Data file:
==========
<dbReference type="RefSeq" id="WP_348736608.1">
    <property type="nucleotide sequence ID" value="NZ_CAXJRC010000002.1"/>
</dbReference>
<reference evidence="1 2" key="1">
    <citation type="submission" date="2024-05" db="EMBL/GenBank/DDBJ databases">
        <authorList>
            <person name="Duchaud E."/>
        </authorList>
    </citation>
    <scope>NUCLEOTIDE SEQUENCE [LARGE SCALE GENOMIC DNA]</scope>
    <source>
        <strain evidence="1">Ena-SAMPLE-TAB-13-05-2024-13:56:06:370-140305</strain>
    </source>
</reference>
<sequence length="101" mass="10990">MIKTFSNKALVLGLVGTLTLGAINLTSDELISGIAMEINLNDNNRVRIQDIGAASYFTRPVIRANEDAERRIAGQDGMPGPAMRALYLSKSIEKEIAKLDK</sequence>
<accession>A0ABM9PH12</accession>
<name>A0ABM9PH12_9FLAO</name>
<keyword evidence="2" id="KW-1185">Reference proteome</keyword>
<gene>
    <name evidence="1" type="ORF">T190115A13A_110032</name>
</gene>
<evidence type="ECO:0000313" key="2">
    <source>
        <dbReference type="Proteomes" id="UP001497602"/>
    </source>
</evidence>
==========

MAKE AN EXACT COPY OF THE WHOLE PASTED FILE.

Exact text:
<dbReference type="RefSeq" id="WP_348736608.1">
    <property type="nucleotide sequence ID" value="NZ_CAXJRC010000002.1"/>
</dbReference>
<reference evidence="1 2" key="1">
    <citation type="submission" date="2024-05" db="EMBL/GenBank/DDBJ databases">
        <authorList>
            <person name="Duchaud E."/>
        </authorList>
    </citation>
    <scope>NUCLEOTIDE SEQUENCE [LARGE SCALE GENOMIC DNA]</scope>
    <source>
        <strain evidence="1">Ena-SAMPLE-TAB-13-05-2024-13:56:06:370-140305</strain>
    </source>
</reference>
<sequence length="101" mass="10990">MIKTFSNKALVLGLVGTLTLGAINLTSDELISGIAMEINLNDNNRVRIQDIGAASYFTRPVIRANEDAERRIAGQDGMPGPAMRALYLSKSIEKEIAKLDK</sequence>
<accession>A0ABM9PH12</accession>
<name>A0ABM9PH12_9FLAO</name>
<keyword evidence="2" id="KW-1185">Reference proteome</keyword>
<gene>
    <name evidence="1" type="ORF">T190115A13A_110032</name>
</gene>
<evidence type="ECO:0000313" key="2">
    <source>
        <dbReference type="Proteomes" id="UP001497602"/>
    </source>
</evidence>